That said, I think it is possible to draw some distinctions between corporate campaign contributions and what the media do.

          The thing about a NYT editorial is that it says, right at the top, that this is opinion of the NYT. Hard to miss it.

          So if Microsoft wants to put out a newspaper, or film or ad, supporting a candidate that’s fine, so long as they put their name on it prominently. But it seems OK to to say they can’t just write a big check to a PAC and claim that’s speech.

        3. To me, this has always been a transparency issue, LTG. You will never get money out of politics. But you can require absolute transparency and full disclosure. From my way of looking at things, I want to know who ‘bought’ my representative.

          I also want to know if the SOB stays bought. That tells me something too.

          1. “From my way of looking at things, I want to know who ‘bought’ my representative.”

            The Committee for Americans, in conjunction with Americans for Better Government. You get to name your own organization whatever you like, and you don’t have to use your own name when you file the paperwork.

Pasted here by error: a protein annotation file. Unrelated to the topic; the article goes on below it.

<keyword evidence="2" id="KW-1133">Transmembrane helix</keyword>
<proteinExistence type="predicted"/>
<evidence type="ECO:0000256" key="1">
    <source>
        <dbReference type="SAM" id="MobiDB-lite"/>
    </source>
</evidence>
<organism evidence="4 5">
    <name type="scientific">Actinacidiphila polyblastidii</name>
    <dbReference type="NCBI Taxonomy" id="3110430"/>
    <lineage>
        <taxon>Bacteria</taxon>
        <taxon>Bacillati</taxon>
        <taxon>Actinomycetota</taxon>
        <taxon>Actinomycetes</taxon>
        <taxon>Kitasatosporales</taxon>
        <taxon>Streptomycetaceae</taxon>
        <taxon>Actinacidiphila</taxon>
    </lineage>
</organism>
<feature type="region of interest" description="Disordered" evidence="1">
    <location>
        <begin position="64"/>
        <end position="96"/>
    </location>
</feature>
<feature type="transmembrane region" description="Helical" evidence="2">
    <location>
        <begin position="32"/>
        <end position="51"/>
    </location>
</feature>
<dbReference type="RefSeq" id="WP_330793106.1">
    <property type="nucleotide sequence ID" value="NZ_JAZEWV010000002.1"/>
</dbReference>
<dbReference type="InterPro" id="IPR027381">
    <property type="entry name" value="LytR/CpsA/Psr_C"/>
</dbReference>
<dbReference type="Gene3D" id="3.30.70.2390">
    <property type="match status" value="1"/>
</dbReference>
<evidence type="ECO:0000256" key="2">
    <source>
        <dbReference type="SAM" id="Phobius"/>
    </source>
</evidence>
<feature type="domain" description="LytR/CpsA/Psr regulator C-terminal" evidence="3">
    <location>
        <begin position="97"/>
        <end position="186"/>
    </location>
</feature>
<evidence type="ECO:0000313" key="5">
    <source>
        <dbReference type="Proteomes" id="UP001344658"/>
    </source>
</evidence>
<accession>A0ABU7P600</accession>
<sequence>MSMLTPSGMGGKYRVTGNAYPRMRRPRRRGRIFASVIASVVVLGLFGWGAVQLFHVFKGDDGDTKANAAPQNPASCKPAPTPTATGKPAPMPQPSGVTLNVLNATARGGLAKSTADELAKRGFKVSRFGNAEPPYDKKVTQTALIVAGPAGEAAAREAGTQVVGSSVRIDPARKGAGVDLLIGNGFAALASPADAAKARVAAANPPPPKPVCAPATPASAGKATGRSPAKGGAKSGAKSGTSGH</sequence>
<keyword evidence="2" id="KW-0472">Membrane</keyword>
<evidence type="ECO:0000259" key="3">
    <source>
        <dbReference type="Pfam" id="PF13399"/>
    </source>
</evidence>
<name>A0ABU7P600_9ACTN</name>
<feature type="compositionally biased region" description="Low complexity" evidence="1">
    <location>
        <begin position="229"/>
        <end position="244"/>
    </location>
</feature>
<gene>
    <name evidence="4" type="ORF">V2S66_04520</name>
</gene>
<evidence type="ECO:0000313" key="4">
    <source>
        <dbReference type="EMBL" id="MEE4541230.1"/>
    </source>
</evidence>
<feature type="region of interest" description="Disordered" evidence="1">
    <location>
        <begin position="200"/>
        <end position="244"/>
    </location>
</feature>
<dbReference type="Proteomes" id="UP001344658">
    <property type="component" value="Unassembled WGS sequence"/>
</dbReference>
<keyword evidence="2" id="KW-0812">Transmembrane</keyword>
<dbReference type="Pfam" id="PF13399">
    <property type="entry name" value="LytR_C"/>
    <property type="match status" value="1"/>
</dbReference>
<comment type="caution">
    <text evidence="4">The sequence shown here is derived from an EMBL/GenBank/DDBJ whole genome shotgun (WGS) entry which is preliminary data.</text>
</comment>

4. “At least as far as national elections go, there is going to be enough money on both sides”

          some people think there’s too much money flying about, regardless of which party/candidates it’s flowing to. It means that the people who have money to spend are calling the shots for both parties, and not all the “sides” are represented.

    2. Proposed Amendment to overrule Citizens United is easy:

      Notwithstanding anything to the contrary in the First Amendment, Congress and the States shall have the power to regulate spending in campaigns for elective office in a viewpoint neutral fashion.

      Boom.

      1. That wouldn’t overturn Citizens United. For the most part it would restate existing law and rebuke Justice Thomas.